Patch Tuesday as we know it may be on its last legs, but it’s certainly not going quietly.
A little more than a week after Microsoft announced how it would revamp patch distribution and security updates starting with Windows 10, the company today released its scheduled round of bulletins—13 in all, including three critical updates for vulnerabilities in Internet Explorer, Microsoft Font Drivers, and Windows Journal, all of which lead to remote code execution.
With Windows 10 due before the end of the summer, admins had better start thinking about revamping their patch assessment and prioritization processes if they’re going to upgrade to the new version of the Windows OS. With Windows Update for Business, patches will be available as they’re ready, and features built into the tool will allow IT managers to decide which machines are patched on quicker cycles, and which have to wait until testing is complete, for example.
That doesn’t mean the vulnerability parade is likely to let up; Qualys for example, says that the pace of this year’s bulletins and patches has already exceeded each of the last five years and figures to top 150 by year’s end.
Today’s update runs the usual spectrum of products affected by the respective bulletins. The almost-habitual Internet Explorer cumulative update, MS15-043, is likely the highest priority; it patches 22 vulnerabilities that enable not only remote code execution, but also security feature bypasses, information disclosure and elevation of privileges. For Windows clients, most of the IE bugs are rated important by Microsoft; those rated critical include 14 memory corruption vulnerabilities in IE6-11. The bulletin also takes care of a number of ASLR bypass vulnerabilities in IE or VBScript and an IE Clipboard information disclosure issue.
MS15-044 patches more TrueType font vulnerabilities, this time in Windows, .NET, Office, Lync and Silverlight, and fixes how the Windows DirectWrite library handles TrueType and OpenType fonts. TrueType font vulnerabilities have caused trouble before; in 2013, Microsoft patched a separate vulnerability that led to kernel compromises and remote code execution. Font-parsing vulnerabilities have also been part of high-profile APT-style targeted attacks, including Duqu.
The TrueType bug is the more serious of the two, and could lead to remote code execution if the respective products fail to properly handle TrueType fonts, Microsoft said. The OpenType bug is an information disclosure flaw and could allow an attacker to read data meant to be private; hackers could not exploit this to run code or elevate privileges, Microsoft said.
The final critical bulletin, MS15-045, is another remote code execution issue, this time in Windows Journal, Microsoft’s note-taking program, and can be exploited if a user opens a malicious Journal file. The bulletin patches six vulnerabilities; Microsoft proposes a temporary workaround of either not opening Journal files or removing the .jnt file association.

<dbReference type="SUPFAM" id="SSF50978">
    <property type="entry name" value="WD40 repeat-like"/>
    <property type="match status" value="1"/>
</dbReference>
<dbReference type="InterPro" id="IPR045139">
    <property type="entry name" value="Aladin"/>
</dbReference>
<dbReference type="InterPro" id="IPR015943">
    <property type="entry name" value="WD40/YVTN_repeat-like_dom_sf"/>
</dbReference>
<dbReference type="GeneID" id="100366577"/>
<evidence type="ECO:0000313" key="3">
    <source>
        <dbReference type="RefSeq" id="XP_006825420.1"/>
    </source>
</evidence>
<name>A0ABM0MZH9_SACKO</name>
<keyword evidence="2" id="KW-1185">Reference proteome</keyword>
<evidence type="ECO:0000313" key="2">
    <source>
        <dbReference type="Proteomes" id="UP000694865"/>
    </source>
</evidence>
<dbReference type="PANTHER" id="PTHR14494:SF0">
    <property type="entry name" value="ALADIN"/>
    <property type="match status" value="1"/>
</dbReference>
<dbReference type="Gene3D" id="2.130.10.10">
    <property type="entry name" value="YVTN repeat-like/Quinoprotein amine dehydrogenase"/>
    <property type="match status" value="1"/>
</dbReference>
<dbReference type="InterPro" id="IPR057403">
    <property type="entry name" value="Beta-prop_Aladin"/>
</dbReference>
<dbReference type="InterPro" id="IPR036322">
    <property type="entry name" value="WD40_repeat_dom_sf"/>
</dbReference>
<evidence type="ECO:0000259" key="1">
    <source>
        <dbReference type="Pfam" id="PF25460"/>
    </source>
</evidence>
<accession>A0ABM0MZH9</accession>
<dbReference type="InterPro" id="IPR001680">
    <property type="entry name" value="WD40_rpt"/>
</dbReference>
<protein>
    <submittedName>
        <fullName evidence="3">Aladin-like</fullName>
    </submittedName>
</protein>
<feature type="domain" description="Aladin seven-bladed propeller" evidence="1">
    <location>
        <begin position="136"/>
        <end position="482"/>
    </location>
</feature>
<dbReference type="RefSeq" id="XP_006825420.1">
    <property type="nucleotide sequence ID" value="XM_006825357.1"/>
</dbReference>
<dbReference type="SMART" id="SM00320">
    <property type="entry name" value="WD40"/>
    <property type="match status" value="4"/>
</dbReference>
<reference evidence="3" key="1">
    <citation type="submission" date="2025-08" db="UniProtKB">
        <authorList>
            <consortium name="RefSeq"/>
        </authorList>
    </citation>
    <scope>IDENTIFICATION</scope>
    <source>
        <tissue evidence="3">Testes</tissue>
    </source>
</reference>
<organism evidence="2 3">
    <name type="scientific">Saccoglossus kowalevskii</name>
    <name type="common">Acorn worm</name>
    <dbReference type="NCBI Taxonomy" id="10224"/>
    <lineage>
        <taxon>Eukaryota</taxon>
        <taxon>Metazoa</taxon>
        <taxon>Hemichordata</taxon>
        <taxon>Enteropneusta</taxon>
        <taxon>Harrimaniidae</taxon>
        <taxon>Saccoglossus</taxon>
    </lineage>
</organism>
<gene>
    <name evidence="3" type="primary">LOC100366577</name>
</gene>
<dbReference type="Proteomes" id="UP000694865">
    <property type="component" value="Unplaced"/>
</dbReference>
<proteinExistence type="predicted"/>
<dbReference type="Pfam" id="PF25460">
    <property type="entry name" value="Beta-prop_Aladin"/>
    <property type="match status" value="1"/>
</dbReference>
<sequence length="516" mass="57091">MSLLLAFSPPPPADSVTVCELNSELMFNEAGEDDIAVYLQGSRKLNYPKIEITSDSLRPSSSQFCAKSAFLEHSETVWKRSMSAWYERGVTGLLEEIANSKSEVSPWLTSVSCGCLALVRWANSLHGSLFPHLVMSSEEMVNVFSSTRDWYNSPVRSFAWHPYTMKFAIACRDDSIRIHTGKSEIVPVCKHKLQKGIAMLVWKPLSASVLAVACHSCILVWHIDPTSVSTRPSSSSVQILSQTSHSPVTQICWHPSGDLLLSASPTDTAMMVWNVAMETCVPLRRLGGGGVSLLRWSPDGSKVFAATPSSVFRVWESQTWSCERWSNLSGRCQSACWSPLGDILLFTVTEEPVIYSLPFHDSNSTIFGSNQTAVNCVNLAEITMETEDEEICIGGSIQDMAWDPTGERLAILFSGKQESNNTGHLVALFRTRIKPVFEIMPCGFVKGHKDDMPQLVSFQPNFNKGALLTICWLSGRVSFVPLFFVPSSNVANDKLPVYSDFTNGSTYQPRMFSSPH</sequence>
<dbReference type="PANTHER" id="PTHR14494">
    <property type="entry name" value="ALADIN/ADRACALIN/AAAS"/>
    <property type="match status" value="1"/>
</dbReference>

“The vulnerability with Windows Journal is particularly interesting in the target scenario, where an administrator is opening a journal file to determine or diagnose a problem, and the tools we’re given to manage problems are at the same time being used to penetrate the target host, and open you up for further attacks,” said Jon Rudolph, principal software engineer at Core Security. “This most likely would not be aimed at the typical user, but someone with admin permissions.”
The Office and SharePoint bulletins, however, are replacements for a number of older bulletins released earlier this year. If admins have not yet applied the older updates, they need apply only today’s.
Another bulletin rated important that deserves extra attention is MS15-051, which patches six elevation of privilege vulnerabilities in Windows Kernel-Mode Drivers, one of which, CVE-2015-1701, has been publicly disclosed and Microsoft said it is aware of limited targeted attacks going after this bug. The patch addresses an issue where the kernel-mode driver improperly handles objects n memory; an attacker with local access could then run code in kernel mode.
The remaining Important bulletins are as follows:
- MS15-048: Patches elevation of privileges vulnerabilities in .NET
- MS15-049: Patches elevation of privileges vulnerability in Silverlight
- MS15-050: Patches elevation of privileges vulnerability in Service Control Manager
- MS15-052: Patches security feature bypass in Windows Kernel
- MS15-053: Patches security feature bypass vulnerabilities in Jscript and VBScript scripting engines
- MS15-054: Patches denial of service vulnerability in Microsoft Management Console file format
- MS15-055: Patches information disclosure vulnerability in Schannel